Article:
Treglown also visits the Valle de los Caídos (Valley of the Fallen), a massive crypt that Franco forced withered Republican prisoners to erect after the war as a monument to him and the Nationalist cause. A standard set-piece in English-language books about contemporary Spain is a visit to this bleak landmark on November 20, the day of Franco’s death and, in an eerie coincidence, also that of José Antonio Primo de Rivera, founder of the Spanish Falange. It is a chilling occasion in every telling. Rabid right-wingers turn out at the Valle de los Caídos, along with skinheads and a motley cast of thugs, and there’s a lot of whooping and hollering and general menace-making. Treglown builds a chapter around the annual melee—his book’s title alludes to the Valley of the Fallen—but Tremlett’s account is better.
Franco’s Crypt is a well-intentioned book whose author seems exceedingly aware that for all his research, he remains something of an outsider. His acknowledgments page reads, perhaps a bit self-consciously, like a Who’s Who of the Spanish intellectual establishment. On occasion, especially when Treglown is explaining knotty contemporary debates and squabbles, prominent figures like the novelist Antonio Muñoz Molina are given key cameos, and Treglown hews fairly closely to their line. To Hispanophiles, his heedfulness may be a welcome sign of authorial scruples. However, his approach also renders somewhat predictable the juiciest part of the book: his exposition of the “politics of memory.”
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“In trying to identify what’s special about Spain, I soon found that much of it is related to a politically manipulated, culturally amnesiac obsession with ‘memory,’ ” Treglown writes. The history of the civil war and the Franco years is a source of great acrimony in Spain—that much is uncontroversial. On one side is a movement calling for redoubled scrutiny of the past. At its head are descendents of the civil war dead, coupled with activists and anthropologists who together have crisscrossed the country looking for answers to the crimes and atrocities committed by Franco and his forces. Though their cause predates it, they have been empowered by a 2007 law, passed by the Socialists, that’s made it easier to excavate mass graves; nevertheless, political support for their project—while spirited in some quarters of the Spanish left—has been unsteady, for the most part. At the other end of the political spectrum is the renewed recalcitrance of Spanish conservatives, who see the activists’ fact-finding as a kind of open-ended prosecution. To them, the quest to restore “historical memory” is partisan and opportunistic—a headlong rush to blame—or, worse yet, a threat to the social order.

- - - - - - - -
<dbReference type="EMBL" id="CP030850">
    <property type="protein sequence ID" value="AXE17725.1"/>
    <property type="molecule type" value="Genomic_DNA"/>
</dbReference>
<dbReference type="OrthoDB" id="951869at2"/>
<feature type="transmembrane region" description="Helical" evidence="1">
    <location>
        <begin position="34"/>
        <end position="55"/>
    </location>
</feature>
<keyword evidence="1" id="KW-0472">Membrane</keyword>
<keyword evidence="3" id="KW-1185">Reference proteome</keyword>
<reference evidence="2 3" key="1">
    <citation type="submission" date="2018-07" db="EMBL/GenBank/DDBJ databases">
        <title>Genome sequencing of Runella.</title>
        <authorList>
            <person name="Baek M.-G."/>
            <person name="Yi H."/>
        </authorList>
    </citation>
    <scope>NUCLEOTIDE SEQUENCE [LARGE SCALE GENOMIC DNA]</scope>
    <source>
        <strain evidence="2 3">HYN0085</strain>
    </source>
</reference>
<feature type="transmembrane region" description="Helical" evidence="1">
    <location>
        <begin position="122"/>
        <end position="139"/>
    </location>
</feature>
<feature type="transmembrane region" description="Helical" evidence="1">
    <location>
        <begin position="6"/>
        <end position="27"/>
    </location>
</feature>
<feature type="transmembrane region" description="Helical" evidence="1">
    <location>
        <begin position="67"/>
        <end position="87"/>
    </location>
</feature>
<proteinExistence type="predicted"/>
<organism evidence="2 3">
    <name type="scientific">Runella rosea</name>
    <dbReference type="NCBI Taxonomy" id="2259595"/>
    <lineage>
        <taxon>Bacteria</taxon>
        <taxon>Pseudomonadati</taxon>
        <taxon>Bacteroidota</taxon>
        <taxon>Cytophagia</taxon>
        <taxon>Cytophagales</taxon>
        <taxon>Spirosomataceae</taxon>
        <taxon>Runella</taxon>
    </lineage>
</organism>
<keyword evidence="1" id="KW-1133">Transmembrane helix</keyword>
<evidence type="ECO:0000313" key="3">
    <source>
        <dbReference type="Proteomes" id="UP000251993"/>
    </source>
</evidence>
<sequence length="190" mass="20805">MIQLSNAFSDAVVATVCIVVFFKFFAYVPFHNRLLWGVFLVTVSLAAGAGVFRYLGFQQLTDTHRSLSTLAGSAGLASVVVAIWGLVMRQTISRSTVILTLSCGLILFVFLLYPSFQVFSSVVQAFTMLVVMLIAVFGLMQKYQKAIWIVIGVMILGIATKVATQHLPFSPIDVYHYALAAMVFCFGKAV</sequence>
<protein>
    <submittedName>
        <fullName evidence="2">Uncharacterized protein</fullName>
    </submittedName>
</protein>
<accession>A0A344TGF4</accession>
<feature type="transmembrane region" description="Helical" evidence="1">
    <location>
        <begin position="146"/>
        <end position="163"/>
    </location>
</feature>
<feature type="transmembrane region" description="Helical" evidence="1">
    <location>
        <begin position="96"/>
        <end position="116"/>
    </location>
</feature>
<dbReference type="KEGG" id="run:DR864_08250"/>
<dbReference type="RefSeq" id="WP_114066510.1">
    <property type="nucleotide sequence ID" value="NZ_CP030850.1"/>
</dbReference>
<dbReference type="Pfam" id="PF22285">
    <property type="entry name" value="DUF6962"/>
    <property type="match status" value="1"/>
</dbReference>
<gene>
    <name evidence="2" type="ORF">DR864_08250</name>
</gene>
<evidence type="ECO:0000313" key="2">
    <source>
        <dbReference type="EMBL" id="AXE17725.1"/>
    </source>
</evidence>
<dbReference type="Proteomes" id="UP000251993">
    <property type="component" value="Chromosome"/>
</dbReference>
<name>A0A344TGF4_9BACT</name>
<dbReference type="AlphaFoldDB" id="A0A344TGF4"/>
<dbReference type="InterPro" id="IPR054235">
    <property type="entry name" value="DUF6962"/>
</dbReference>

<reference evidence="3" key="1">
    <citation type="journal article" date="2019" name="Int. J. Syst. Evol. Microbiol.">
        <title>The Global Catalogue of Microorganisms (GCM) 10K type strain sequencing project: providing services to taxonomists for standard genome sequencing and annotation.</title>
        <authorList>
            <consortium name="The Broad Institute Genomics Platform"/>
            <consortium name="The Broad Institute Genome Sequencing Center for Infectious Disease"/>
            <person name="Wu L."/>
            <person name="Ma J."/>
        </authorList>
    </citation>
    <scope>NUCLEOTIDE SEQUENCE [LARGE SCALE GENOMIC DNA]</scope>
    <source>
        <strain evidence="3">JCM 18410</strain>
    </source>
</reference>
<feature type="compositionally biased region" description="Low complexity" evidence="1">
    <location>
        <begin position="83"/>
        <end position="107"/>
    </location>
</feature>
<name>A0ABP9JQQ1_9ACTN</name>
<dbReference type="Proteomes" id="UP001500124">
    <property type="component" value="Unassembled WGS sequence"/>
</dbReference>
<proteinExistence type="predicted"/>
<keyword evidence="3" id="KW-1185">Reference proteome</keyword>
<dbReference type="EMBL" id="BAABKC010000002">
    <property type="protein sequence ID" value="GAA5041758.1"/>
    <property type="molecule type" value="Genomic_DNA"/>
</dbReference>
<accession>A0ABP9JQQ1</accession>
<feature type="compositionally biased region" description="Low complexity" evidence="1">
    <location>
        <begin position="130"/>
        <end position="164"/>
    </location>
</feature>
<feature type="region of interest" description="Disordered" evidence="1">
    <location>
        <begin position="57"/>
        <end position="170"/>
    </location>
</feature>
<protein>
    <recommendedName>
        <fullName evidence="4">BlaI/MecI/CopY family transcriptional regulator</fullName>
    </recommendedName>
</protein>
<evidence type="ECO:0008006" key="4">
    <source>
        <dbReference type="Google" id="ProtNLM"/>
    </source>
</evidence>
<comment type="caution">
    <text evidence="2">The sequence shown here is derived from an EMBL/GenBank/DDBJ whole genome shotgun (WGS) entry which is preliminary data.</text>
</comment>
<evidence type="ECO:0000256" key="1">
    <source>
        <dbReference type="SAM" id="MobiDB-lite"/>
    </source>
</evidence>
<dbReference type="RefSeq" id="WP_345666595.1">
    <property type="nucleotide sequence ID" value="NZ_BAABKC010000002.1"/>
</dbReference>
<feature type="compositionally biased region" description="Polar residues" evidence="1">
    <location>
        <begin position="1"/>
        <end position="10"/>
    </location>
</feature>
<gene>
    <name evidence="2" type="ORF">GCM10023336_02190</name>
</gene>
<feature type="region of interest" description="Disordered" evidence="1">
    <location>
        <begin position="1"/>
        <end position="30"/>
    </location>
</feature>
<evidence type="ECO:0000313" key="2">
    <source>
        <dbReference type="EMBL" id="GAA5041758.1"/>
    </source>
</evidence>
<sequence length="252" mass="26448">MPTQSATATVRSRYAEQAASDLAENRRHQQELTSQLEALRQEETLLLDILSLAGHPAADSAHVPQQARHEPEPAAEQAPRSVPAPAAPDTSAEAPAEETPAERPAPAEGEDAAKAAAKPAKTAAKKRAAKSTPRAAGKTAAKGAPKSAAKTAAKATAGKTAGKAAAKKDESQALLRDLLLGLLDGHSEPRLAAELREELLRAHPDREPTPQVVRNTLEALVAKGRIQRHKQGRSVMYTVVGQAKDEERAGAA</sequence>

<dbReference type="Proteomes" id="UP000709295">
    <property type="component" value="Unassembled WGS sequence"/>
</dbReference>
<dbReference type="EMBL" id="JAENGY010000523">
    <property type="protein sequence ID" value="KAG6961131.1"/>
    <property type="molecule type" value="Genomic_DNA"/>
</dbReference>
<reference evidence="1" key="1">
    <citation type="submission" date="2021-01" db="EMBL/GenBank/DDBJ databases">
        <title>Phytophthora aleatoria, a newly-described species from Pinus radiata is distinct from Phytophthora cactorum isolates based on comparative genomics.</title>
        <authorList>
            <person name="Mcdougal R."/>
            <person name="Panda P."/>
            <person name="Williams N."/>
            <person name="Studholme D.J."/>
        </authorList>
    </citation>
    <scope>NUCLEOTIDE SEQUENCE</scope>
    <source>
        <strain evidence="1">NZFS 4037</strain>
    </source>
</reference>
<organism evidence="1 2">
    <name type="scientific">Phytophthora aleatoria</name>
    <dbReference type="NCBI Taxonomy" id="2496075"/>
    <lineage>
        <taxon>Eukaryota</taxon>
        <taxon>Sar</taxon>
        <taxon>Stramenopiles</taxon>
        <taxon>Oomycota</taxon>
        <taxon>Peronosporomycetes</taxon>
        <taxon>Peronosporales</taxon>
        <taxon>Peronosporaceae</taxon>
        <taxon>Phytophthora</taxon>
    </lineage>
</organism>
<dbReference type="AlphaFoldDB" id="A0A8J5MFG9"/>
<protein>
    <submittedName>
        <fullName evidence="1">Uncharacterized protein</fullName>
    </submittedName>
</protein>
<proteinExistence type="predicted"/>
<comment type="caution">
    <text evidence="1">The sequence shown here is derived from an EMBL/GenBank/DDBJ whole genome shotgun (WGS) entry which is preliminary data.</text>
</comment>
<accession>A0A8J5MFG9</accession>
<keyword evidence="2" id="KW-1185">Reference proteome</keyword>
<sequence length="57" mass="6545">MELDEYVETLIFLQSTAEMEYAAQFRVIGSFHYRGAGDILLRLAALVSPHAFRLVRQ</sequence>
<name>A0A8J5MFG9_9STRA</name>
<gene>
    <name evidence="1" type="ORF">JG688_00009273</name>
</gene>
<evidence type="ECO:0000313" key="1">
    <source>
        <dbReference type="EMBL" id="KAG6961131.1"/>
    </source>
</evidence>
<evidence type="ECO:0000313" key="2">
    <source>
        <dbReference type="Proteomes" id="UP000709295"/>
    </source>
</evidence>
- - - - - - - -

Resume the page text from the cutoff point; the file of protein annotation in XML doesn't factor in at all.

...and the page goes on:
The controversy shows few signs of abating, even as “digging up the past can seem like a new version of burying your head in the sand,” as Treglown notes in regard to Spain’s tanking economy. Not that a disgruntled Spaniard should have to choose between outrage over unemployment and indignation over the unresolved crimes of the Franco era. Treglown is more of a tourist when it comes to laying out the context and stakes of the memory debate. He notes trends such as how many Spaniards today harbor a negative view of Franco (about 50 percent, according to a footnote). That presumes, of course, that everyone is thinking about the same Francisco Franco. To a 30-year-old Spaniard in 2013, Franco is not necessarily the caudillo revered or despised by her father or grandfather. It’s not that either conception of the dictator is wrong or fabricated, just that the subject is, for better or worse, evolving. “The older generation,” Treglown writes, “does by and large have a juster, more complex understanding of the mid-twentieth century than do younger people.” But in what country wouldn’t that be true? That Spain has never stopped living with Franco is the point, and all that he left in his wake—bodies, crimes, eternal grievances—has become the pockmarked terra firma of contemporary Spain. It is why younger Spaniards sound, by turns, brasher and more flippant about the past; why the dictator, with time, has come to mean both more and less than he once did. This all makes the country a good deal harder to explain.